Preparing a Turkey - Turkey Preparation

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Two common methods of thawing a frozen turkey are the refrigerator method and the cold water method. To properly and safely thaw a turkey, the refrigerator method is recommended. If time is limited, although not recommended, the cold water method is preferred over the temptation of thawing the turkey at room temperature. Thawing turkey at room temperature or in warm water promotes the rapid growth of bacteria.

Refrigerator Thawing

Placing a frozen turkey in the refrigerator is the best and safest method for thawing. The turkey should be kept in its original wrapper during the thawing process. Thawing the bird in the refrigerator may take a long time, especially if the turkey is a large size, but it is absolutely the safest method for thawing. 24 hours for every 5 pounds defrosting time is needed to properly thaw the turkey. This time may vary because of the individual temperature settings of different refrigerators. Also, thawing a turkey in a refrigerator with glass shelves may require a longer thawing time than a refrigerator with wire shelves.

Refrigerator Thawing Time

8 to 12 pound
frozen turkey

13 to 16 pound
frozen turkey
17 to 20 pound
frozen turkey
21 to 24 pound
frozen turkey

Allow 2 to 3 days

Allow 3 to 4 days

Allow 4 to 5 days

Allow 5 to 6 days

Cold Water Thawing

As with thawing in the refrigerator, keep the bird in its original wrapper and immerse in cold water. Make sure the water is very cold and if the original wrapper has any punctures or tears in it, place the turkey in another plastic bag and seal. Place the turkey breast side down and completely cover with cold water. Change the water every 30 minutes. Allow at least 30 minutes defrosting time per pound when using the cold water method. Turkey that has been thawed by the cold water method must be cooked immediately.

Cold Water Thawing Time

8 to 12 pound
frozen turkey

13 to 16 pound
frozen turkey
17 to 20 pound
frozen turkey
21 to 24 pound
frozen turkey

Allow 4 to 6 hours

Allow 6 to 8 hours

Allow 8 to 10 hours

Allow 10 to 12 hours

Cleaning the Turkey

  • After the turkey has thawed, remove the packaging.
  • The neck and the giblets are usually found inside the body cavity so these can be removed and discarded, or if they are to be used, wash with cold water and pat dry with paper towels. Refrigerate the giblets until ready to use.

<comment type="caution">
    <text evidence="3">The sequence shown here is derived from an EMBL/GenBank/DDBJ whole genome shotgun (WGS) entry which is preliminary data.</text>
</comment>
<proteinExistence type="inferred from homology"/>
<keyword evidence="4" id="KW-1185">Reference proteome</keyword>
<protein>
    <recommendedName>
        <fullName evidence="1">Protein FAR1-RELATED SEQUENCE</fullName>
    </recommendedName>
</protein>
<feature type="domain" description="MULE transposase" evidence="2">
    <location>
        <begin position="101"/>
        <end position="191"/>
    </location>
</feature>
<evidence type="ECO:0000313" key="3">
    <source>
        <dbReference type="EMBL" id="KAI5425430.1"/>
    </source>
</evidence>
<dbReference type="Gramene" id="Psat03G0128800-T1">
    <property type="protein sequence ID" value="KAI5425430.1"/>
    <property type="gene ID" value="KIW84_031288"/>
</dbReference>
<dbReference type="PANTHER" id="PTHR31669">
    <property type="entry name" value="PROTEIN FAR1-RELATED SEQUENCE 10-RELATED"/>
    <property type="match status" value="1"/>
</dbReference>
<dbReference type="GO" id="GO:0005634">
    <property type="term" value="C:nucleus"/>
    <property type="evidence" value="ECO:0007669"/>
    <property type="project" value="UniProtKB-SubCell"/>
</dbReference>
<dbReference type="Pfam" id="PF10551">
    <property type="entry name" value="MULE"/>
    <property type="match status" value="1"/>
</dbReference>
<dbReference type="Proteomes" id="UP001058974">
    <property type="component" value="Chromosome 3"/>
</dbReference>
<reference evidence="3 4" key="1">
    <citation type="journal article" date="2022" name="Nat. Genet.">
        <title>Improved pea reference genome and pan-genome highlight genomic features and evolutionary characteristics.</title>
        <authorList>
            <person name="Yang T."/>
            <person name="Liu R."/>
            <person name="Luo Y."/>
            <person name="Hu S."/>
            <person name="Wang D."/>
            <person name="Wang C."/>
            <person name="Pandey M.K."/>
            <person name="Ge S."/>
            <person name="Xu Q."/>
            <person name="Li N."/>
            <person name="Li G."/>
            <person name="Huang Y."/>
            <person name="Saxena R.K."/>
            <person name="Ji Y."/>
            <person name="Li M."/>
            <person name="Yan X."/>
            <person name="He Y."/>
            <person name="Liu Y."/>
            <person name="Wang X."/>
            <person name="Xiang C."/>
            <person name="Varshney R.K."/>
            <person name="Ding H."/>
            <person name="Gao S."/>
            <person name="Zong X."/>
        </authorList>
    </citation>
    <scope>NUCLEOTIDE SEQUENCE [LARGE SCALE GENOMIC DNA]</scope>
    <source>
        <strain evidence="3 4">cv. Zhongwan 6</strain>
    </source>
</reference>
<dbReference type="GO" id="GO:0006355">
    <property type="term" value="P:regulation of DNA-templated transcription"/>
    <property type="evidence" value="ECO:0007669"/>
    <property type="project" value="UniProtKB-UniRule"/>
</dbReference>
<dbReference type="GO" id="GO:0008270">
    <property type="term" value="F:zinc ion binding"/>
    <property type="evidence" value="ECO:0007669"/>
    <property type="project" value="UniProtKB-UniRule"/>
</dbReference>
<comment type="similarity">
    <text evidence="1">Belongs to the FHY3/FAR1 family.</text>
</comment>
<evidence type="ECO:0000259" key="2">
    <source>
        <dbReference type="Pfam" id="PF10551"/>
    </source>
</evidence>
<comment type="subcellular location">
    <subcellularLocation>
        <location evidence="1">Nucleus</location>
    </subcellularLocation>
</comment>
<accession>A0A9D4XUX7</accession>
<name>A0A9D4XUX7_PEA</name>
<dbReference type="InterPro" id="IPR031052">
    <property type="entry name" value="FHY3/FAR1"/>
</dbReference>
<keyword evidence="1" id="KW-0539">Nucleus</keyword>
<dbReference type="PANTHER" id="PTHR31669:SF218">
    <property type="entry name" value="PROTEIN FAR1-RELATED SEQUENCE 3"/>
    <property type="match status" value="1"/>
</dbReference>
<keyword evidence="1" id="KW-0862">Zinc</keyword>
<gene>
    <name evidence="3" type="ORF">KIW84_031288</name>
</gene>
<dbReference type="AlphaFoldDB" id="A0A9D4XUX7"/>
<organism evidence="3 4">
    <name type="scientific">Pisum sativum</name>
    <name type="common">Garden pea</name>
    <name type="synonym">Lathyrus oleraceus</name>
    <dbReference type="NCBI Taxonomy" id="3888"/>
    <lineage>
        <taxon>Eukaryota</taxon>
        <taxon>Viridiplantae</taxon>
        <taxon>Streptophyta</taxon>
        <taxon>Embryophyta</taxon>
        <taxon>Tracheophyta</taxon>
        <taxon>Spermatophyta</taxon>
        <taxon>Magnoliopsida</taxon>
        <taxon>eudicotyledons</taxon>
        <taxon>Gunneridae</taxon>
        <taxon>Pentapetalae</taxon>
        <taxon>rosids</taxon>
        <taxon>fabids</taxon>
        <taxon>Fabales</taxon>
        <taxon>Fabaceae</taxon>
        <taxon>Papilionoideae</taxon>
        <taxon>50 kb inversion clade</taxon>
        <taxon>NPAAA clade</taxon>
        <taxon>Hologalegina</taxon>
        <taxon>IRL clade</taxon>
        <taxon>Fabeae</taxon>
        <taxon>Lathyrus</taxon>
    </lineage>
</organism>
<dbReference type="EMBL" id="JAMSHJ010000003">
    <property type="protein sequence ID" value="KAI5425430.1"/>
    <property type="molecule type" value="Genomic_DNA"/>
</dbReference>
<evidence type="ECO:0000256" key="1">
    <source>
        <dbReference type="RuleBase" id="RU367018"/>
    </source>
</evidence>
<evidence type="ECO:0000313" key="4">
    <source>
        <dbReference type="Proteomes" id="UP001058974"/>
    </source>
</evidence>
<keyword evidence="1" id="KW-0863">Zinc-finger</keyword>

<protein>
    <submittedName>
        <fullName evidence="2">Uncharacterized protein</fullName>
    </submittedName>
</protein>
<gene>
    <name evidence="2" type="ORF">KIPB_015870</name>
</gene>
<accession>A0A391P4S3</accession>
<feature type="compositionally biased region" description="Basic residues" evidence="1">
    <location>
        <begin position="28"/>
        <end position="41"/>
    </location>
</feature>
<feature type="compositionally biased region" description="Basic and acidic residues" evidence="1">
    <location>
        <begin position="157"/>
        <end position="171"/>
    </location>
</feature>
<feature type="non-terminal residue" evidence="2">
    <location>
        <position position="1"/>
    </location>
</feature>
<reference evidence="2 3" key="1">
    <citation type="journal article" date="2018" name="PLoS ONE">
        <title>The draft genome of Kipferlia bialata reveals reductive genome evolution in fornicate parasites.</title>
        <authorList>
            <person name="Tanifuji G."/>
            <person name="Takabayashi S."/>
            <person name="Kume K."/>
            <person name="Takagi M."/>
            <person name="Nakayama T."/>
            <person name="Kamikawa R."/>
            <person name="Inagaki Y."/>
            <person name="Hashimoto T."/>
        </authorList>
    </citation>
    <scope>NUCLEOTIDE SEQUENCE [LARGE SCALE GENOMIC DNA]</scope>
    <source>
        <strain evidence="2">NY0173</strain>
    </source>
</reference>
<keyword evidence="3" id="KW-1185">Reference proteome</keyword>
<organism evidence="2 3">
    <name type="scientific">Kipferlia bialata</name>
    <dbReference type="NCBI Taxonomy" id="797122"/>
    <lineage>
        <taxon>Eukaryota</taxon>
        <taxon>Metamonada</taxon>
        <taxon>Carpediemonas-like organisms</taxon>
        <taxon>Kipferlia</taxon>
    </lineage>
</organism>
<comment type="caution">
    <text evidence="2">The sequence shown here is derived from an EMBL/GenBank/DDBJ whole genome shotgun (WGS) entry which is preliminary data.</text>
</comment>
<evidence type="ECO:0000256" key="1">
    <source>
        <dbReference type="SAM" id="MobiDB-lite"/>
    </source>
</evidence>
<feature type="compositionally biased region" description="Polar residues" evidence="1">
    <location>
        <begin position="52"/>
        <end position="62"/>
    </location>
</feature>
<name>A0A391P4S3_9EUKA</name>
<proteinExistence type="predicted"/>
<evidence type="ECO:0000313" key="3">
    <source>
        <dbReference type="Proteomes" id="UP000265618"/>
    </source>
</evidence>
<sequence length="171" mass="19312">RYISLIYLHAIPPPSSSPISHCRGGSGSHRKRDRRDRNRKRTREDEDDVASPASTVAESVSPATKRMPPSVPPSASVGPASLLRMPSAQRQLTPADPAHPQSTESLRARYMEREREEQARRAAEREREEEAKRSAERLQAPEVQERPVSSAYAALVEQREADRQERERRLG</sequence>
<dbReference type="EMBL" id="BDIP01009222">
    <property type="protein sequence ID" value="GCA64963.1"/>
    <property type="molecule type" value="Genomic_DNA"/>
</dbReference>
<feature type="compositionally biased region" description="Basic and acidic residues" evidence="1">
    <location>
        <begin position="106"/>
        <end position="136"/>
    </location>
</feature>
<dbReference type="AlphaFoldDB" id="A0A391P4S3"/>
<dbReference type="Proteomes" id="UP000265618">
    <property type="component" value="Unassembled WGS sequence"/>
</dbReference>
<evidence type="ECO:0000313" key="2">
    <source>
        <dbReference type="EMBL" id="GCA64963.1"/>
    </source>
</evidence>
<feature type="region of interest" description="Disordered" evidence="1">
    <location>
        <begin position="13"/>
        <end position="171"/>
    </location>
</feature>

• Thoroughly wash the turkey inside and out with cold water and pat dry.

  • Season with salt and pepper and with any herbs and spices that are desired, this is optional.
  • If the turkey is to be stuffed, the stuffing should be inserted into the body cavity just before the bird will be placed in the oven. It is a dangerous practice to stuff the turkey in advance with the idea that time will be saved. The stuffing may promote the rapid growth of harmful bacteria if the turkey is not cooked immediately after stuffing. Do not overstuff the turkey because the stuffing will expand as it cooks.
  • The turkey may be coated with oil or butter to help brown the skin.

Safe Handling Practices

Proper food handling practices must be followed during the preparation of the turkey in order to avoid possible problems with food poisoning.

  • The raw turkey, giblets, and their juices should not be allowed to come in contact with any other food item.
  • After handling the raw turkey, your hands will be contaminated. Do not touch any other food items and as few surfaces as possible before your hands have been thoroughly washed.
  • Cutting boards and utensils must be thoroughly washed after preparing the turkey for the oven.
  • Do not place cooked food on the same plate that held the raw food.
  • Besides using soap and water for cleaning surfaces, bleach or an antibacterial spray may be used to help kill any organisms that the soap and water missed.
  • Do not use a microwave to thaw turkey. Microwaves distribute uneven, therefore unsafe, heat.
  • Turkey should remain in the original packaging when thawing. If the original packaging has punctures or tears, place the turkey in another leakproof plastic bag and seal it tightly. If the wrapping is damaged, bacteria from the surrounding environment will contaminate the turkey.

Preparing a Turkey - Turkey Preparation Reviews

preparing a turkey turkey preparation

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newcook User
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"I appreciate the information in this article. I am going to be cooking my first turkey and I can see me leaving the neck and giblets in the cavity and cooking it that way. I didn't know they were in the cavity."
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